09 January 2011

As The Dust Settles


Wow.  What a whirldwind this morning was.  I can't believe everything that has happened today!  We woke up around 7:00am this morning to the charge nurse coming in saying, slightly frantically, "Mom, we're moving you now, next door to the sisters room and they are also prepping sister for surgery."  We rubbed our eyes and said... "what? Ok." and started our day of trying to wrap our head around all that would come.  

Lydia was moved yesterday (01.06) afternoon to Le Bonheur to be with her sister and at the time, assess the state of her PDA since she had already gone through two courses of indocin, surgery was the next step.  Last night we spoke to the cardiovascular surgeon, Dr. Goldburg, who said that she was definitely eligible for the surgery and explained to us a bit more why he believed it would probably be best to do it tomorrow (today.)  He explained that her echo's were showing a bit of strain on the left side of the heart from all the work that it was having to do.  He also assured us how quick the surgery would be, how the procedure would go and that it was something that was done often.  The surgery to fix her PDA would be using either a small surgical tie around the PDA to close it or using a small metal clamp to pinch it off.  As with all surgeries, there are risks he had to warn us of and these are things that are hard to hear but a reality nonetheless.  The last thing he told us was that he was taking her name down to put on the board, that she should feel a lot better after the surgery and that if we needed anything just to page him, even at 2am!  We joked about paging him at 2am to ask about something dumb but we didn't do that for sake of him not falling asleep during Lydia's surgery.  We went to bed with the thoughts of surgery plumb fairies dancing in our head... ok. not really. Just AB alarms going off at Penny's bed.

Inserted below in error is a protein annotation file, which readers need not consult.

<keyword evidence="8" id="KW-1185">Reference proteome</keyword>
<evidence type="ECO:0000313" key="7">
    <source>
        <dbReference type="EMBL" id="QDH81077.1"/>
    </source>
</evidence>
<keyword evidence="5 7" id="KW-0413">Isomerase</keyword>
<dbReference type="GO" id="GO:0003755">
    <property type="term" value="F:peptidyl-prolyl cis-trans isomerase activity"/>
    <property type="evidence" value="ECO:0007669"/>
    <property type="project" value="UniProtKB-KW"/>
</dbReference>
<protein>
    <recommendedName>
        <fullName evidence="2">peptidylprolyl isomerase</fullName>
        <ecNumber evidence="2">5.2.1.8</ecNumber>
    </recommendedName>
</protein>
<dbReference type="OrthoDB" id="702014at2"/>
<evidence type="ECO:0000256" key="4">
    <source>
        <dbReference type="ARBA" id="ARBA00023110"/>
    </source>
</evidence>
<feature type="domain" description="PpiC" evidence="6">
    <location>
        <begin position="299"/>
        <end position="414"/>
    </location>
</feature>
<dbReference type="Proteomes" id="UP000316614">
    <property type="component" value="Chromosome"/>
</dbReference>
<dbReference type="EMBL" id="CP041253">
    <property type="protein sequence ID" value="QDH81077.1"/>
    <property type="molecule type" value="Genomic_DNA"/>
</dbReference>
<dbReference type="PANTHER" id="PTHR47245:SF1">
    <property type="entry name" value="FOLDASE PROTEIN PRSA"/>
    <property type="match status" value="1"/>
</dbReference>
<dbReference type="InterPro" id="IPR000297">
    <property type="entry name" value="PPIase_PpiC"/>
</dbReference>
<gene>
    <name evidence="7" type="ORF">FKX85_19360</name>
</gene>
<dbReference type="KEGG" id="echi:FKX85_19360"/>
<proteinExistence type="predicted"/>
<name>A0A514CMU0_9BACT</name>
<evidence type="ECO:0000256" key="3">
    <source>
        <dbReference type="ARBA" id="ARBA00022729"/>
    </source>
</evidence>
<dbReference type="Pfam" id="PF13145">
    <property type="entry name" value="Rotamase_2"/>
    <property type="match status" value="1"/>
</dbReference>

That brings us back to paragraph one.  After we started pulling ourselves out of sleepyland, trying to grasp a bit of togetheredness, we threw our things in our bags and started walking it all down the long three rooms away.  While we were moving things to the room, we began seeing all the prep work done next door to Penny's new room.  Lydia's room was being prepped for surgery, carts, drapes, surgical tools were all about and being sorted.  Doctors and nurses in their surgical attire, darting around for the work that was about to be done.  We knew they had planned on having it soon but we didn't realize it was going to be THAT soon!  We spoke with the anesthesiologist, again giving us the run through on the surgery process and what the expected positive outcomes would be along with the unexpected negatives.  We've learned that in medical world that the saying about medicine being a "practice" seems to be true.  They practice what they know and have studied with hopes that the outcomes are the same, but sometimes there are variables.  The surgery was to last about an hour long and after putting away things and taking a moment to reflect on what was about to happen, we decided to leave from next door to not worry ourselves to death over the procedure.  We corralled ourselves to the cafeteria and had a bit of breakfast, chatted a bit about learning to deal with these stress inducing moments, especially if both of them have something because we tend to worry more for the first one than we do the second one, then took ourselves back upstairs to Penny's room.  By the time we sat down to reply to some comments about the surgery, Dr. Goldburg was back in the room saying he was done.  WOW!  That was fast!!  We were told that everything went smoothly and that they chose to clamp the PDA with the clip.  Along with the clamp, a small incision on her left side under her arm and towards her back, will be her battle scar.  They said it won't grow with her and will stay small her whole life.  It's incredible these surgeries.  The whole surgical team was amazing as well as kind and we probably will be seeing them again soon since Penelope requires the same thing.  All of that took place between 7am - 11:30am.  We let the nurses clean things up a bit and then went in to sit with Lydia.  It was strange to see her so still and not moving but we sat with her, holding her little hands.